Luther means to say: This marriage can be dissolved, for it is not legitimate. It would be a greater sin now to despair of the mercy of God than it was to advise this marriage. For despairing of God's mercy is always the most horrible sin, because it means that we declare God to be a liar. Luther goes on:

It is bad enough to know that you made a mistake in this matter. Now do not let your sin stick in your mind, but get rid of it. Quit your despondency, which is a far greater sin. Listen to the blessed consolation which the Lord offers you by the prophet Ezekiel, who says, chap. 33, 11: 'As I live, saith the Lord God, I have no pleasure in the death of the wicked, but that the wicked turn from his way and live.' Do you imagine that only in your case the Lord's hand is shortened? Isa. 59, 1. Or has He in your case alone forgotten to be gracious and shut up His tender mercies? Ps. 77, 10. Or are you the first man to aggravate his sin so awfully that henceforth there is no longer a High Priest who can be touched with the feeling of our infirmities? Heb. 4, 15. Do you consider it a new marvel when a person living this life in the flesh, with innumerable arrows of so many devils flying about him, is occasionally wounded and laid prostrate?

Luther means to say: Why are you surprised at your grievous fall? That is a common occurrence. The terrible part is only that we refuse to rise again and, like miserable reprobates, crawl back to the throne of grace. Luther continues:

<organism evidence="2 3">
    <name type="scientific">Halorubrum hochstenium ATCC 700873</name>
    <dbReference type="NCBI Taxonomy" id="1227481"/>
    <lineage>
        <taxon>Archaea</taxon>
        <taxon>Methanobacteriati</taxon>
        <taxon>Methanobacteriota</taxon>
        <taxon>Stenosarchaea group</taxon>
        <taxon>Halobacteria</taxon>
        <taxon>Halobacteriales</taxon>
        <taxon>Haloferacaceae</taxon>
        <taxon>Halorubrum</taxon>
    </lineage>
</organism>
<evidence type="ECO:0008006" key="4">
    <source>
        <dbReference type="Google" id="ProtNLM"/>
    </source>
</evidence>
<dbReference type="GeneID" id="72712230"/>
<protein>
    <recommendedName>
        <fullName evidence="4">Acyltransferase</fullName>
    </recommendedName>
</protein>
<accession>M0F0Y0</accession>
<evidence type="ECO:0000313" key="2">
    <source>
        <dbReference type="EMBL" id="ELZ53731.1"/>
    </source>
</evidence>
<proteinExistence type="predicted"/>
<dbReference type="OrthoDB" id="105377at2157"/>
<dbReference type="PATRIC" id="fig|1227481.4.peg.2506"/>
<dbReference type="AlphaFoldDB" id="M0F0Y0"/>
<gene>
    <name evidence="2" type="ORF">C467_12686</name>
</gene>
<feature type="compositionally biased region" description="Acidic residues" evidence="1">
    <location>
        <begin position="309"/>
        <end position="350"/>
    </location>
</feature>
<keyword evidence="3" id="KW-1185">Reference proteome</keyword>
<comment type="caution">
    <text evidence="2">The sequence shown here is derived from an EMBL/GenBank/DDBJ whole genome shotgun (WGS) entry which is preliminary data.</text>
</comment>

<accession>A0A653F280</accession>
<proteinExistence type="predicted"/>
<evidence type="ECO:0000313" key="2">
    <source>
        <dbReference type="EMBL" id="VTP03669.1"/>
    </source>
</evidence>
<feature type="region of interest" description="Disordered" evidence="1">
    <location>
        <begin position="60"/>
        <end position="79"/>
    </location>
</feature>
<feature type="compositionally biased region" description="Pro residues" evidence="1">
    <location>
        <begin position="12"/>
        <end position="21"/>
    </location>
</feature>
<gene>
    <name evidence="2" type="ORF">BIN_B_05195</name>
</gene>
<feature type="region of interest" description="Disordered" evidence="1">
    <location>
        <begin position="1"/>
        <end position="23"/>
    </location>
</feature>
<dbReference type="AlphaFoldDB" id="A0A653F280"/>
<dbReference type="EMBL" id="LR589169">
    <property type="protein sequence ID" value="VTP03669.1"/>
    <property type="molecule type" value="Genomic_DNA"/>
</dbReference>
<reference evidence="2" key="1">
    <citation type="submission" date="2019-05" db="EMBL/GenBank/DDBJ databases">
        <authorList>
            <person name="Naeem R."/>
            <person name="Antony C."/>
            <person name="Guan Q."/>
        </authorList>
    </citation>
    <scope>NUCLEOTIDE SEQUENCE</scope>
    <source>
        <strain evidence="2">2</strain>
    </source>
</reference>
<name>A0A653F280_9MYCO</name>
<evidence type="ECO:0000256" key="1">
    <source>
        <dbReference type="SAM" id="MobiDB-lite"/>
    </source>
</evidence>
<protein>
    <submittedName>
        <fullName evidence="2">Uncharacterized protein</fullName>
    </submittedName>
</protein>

It seems to me, my dear Spalatin, that you have still but a limited experience in battling against sin, an evil conscience, the Law, and the terrors of death. Or Satan has removed from your vision and memory every consolation which you have read in the Scriptures. In days when you were not afflicted, you were well fortified and knew very well what the office and benefits of Christ are. To be sure, the devil has now plucked from your heart all the beautiful Christian sermons concerning the grace and mercy of God in Christ by which you used to teach, admonish, and comfort others with a cheerful spirit and a great, buoyant courage. Or it must surely be that heretofore you have been only a trifling sinner, conscious only of paltry and insignificant faults and frailties.